• Parents prompt legislative study after baby dies while sleeping in car seat

    By: Clay Loney


    Quick Facts:

    • Interim legislative study on safe sleep standards held at the State Capitol on November 3
    • Study prompted by death of Shepard Dodd, Oklahoma child that died before he was three months old
    • Dodd suffocated to death because he was left to sleep in a car seat while in the care of a licensed, in-home child care
    • Department of Human Services previously told child care provider not to allow babies to sleep in car seats because of sudden infant death system
    • Babies should not be allowed to nap in car seats, bouncers, swings or other “sitting devices.” 

    Tuesday at the state Capitol, lawmakers were among those hearing Shepard Dodd's story and the call for change to protect children across Oklahoma.

    Dodd was a happy, healthy baby with bright eyes and a talker.

    His family hasn’t been able to hold their baby since April 6. Now his ashes are on the mantle about the fireplace.

    "Part of our life has been destroyed," said Derek Dodd, Shepard’s father.
    "And it's irreparable. Babies are not replaceable,” said his mother, Ali.
    Their son died in a car seat, another child’s car seat, when an in-home day care provider let Shepard sleep in it.

    That happened even though less than two weeks before a Department of Human Services report shows the provider asked and was specifically told "infants are not to be placed in a car seat to sleep” because of the risk of sudden infant death syndrome.

    Wrapped in a Velcro swaddle, Shepard wiggled and sank down until his chin was resting on his chest, collapsing his trachea, and he suffocated.

    Those details, though, were not intentionally revealed.

    "They accidentally published a first responder's (report) -- that took down her statement. And that's the only reason we know what happened to Shepard,” said Ali.

    But, just a few days later the report disappeared.

    "And then I -- there's no kind way of saying that -- I lost my mind -- and I was calling the fire department, the police department, DHS, I was saying, ‘where did this go? This was the only thing that said what happened to my kid -- where did it go?,’ " said Ali.

    "It's a very, very powerful, tragic story,” said state Sen. Kay Floyd.

    It prompted Floyd to call for an interim legislative study to examine safe sleep standards in Oklahoma:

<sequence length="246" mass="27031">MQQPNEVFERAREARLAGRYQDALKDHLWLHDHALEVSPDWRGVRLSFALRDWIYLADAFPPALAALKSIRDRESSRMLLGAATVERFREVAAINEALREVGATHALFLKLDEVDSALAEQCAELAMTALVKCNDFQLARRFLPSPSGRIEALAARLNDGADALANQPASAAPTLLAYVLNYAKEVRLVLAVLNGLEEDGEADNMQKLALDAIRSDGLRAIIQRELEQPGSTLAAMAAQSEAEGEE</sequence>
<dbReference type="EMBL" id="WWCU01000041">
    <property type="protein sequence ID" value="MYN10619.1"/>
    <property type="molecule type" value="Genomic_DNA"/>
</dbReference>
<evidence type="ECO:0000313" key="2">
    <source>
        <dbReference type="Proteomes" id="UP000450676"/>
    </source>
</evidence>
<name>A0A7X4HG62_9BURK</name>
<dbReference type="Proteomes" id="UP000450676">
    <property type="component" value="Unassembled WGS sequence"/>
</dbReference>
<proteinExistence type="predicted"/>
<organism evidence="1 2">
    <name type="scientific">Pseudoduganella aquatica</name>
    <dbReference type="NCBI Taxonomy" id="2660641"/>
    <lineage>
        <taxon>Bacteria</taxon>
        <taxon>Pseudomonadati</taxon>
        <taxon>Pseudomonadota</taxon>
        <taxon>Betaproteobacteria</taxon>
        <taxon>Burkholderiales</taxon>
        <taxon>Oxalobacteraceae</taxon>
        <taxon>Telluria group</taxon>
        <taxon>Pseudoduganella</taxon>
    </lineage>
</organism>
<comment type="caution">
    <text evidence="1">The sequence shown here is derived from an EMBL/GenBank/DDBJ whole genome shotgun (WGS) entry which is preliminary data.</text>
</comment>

What child care providers are required to do and must not do.

    The consequences for violations.

    And parent’s right to know who's taking care of their children.

    “I am not after day care centers, day care owners, day care workers. I am not after DHS. I am just after the facts. I just want to find out what happened and have everybody at the table looking at it and see if there's some way to do it better,” said Floyd.

    In 2009, the Legislature passed a law creating Joshua's List, a public registry of people restricted from working in a child care facility.
    It specifically includes people who have "had a child care facility license that has been denied or revoked for incidents on or after July 1, 2010." 
    FOX23’s Clay Loney entered the name of the Dodd's child care provider, whose license was reportedly revoked 16 weeks after Shepard died, but, there's no record of her.

    "None. It's gone. She's no longer licensed so it literally looks like she's never been licensed in the state of Oklahoma,” said Ali.

    The Dodds are not letting this go away, and neither is their 5-year-old son Presley, who misses his baby brother.

    "Yeah, he brought him up this morning," said Ali.
    “He'll, he'll randomly say, ‘hey, can we say a prayer about Shepard tonight?’” said Derek.

    "The woman who was taking care of your child -- or not -- what would be justice for her, in your eyes?" asked Loney.
    "Justice. There won't be justice ever,” said Derek.
    "We don't get our child back,” said Ali.

    The Dodds want to see mandatory safe sleep education for child care providers in Oklahoma.

    Here’s more information: 


    When using infant sitting or carrying devices 

    1.  Do not leave children unsupervised (awake or asleep);
    2. Never leave children in a car seat with unbuckled or partially buckled straps;
    3.  Car seats should never be placed on a soft or unstable surface;
    4.  Infants in bouncers, strollers, and swings may be able to maneuver into positions that could compromise their airway; straps on these devices may not prevent infants from getting into hazardous situations;
    5.  Ensure that infants cannot twist their heads into soft bedding or slump forward in a seat; restraints should be used according to manufacturer’s instructions;
    6. Slings are particularly hazardous because of their design and the ease with which an infant’s airway can be collapsed. If used, the infant’s face should be “visible and kissable” at all times; and
    7.  Do not place more than one infant together in a swing meant for one infant. 

    Source:  Study by Erich K. Batra, MD, Penn State Milton S. Hershey Medical Center, and colleagues from the US Consumer Product Safety Commission and Children’s National Medical Center.

    Information on infants sleep: http://www.jpeds.com/content/JPEDSBatra

    More information on car seat safety: http://www.mayoclinic.org/healthy-lifestyle/infant-and-toddler-health/in-depth/car-seat-safety/art-20043939

    Next Up: